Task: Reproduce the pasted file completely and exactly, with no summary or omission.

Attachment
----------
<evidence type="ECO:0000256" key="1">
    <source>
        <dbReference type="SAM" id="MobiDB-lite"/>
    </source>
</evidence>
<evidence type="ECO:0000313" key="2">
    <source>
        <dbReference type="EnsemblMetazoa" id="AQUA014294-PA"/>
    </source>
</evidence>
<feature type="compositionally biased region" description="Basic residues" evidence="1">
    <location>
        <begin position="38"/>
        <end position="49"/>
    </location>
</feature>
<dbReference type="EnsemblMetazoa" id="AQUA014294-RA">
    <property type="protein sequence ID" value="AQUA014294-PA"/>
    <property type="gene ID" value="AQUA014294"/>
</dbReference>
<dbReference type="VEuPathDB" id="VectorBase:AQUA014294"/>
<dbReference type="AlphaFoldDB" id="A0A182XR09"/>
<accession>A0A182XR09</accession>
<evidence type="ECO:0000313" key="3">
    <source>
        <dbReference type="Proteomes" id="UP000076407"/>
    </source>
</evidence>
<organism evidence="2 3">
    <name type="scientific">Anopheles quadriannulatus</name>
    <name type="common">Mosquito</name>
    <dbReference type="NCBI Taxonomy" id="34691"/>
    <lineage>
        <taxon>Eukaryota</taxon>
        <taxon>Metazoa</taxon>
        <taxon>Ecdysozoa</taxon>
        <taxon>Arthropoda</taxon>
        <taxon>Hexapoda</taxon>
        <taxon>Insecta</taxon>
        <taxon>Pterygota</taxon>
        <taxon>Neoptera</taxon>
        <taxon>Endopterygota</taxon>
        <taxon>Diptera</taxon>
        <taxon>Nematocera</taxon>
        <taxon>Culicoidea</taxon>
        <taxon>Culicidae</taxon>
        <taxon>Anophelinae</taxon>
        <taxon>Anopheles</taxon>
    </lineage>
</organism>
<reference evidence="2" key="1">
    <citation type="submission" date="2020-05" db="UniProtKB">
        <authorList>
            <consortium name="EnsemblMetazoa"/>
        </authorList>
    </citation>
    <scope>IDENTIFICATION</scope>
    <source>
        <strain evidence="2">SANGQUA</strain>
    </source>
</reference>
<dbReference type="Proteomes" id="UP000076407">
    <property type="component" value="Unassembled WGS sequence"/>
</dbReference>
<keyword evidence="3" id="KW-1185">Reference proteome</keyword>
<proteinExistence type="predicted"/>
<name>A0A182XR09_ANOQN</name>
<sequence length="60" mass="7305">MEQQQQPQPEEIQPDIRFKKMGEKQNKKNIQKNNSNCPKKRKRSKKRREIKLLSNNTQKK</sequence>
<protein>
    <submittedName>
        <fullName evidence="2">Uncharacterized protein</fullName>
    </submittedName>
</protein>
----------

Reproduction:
<evidence type="ECO:0000256" key="1">
    <source>
        <dbReference type="SAM" id="MobiDB-lite"/>
    </source>
</evidence>
<evidence type="ECO:0000313" key="2">
    <source>
        <dbReference type="EnsemblMetazoa" id="AQUA014294-PA"/>
    </source>
</evidence>
<feature type="compositionally biased region" description="Basic residues" evidence="1">
    <location>
        <begin position="38"/>
        <end position="49"/>
    </location>
</feature>
<dbReference type="EnsemblMetazoa" id="AQUA014294-RA">
    <property type="protein sequence ID" value="AQUA014294-PA"/>
    <property type="gene ID" value="AQUA014294"/>
</dbReference>
<dbReference type="VEuPathDB" id="VectorBase:AQUA014294"/>
<dbReference type="AlphaFoldDB" id="A0A182XR09"/>
<accession>A0A182XR09</accession>
<evidence type="ECO:0000313" key="3">
    <source>
        <dbReference type="Proteomes" id="UP000076407"/>
    </source>
</evidence>
<organism evidence="2 3">
    <name type="scientific">Anopheles quadriannulatus</name>
    <name type="common">Mosquito</name>
    <dbReference type="NCBI Taxonomy" id="34691"/>
    <lineage>
        <taxon>Eukaryota</taxon>
        <taxon>Metazoa</taxon>
        <taxon>Ecdysozoa</taxon>
        <taxon>Arthropoda</taxon>
        <taxon>Hexapoda</taxon>
        <taxon>Insecta</taxon>
        <taxon>Pterygota</taxon>
        <taxon>Neoptera</taxon>
        <taxon>Endopterygota</taxon>
        <taxon>Diptera</taxon>
        <taxon>Nematocera</taxon>
        <taxon>Culicoidea</taxon>
        <taxon>Culicidae</taxon>
        <taxon>Anophelinae</taxon>
        <taxon>Anopheles</taxon>
    </lineage>
</organism>
<reference evidence="2" key="1">
    <citation type="submission" date="2020-05" db="UniProtKB">
        <authorList>
            <consortium name="EnsemblMetazoa"/>
        </authorList>
    </citation>
    <scope>IDENTIFICATION</scope>
    <source>
        <strain evidence="2">SANGQUA</strain>
    </source>
</reference>
<dbReference type="Proteomes" id="UP000076407">
    <property type="component" value="Unassembled WGS sequence"/>
</dbReference>
<keyword evidence="3" id="KW-1185">Reference proteome</keyword>
<proteinExistence type="predicted"/>
<name>A0A182XR09_ANOQN</name>
<sequence length="60" mass="7305">MEQQQQPQPEEIQPDIRFKKMGEKQNKKNIQKNNSNCPKKRKRSKKRREIKLLSNNTQKK</sequence>
<protein>
    <submittedName>
        <fullName evidence="2">Uncharacterized protein</fullName>
    </submittedName>
</protein>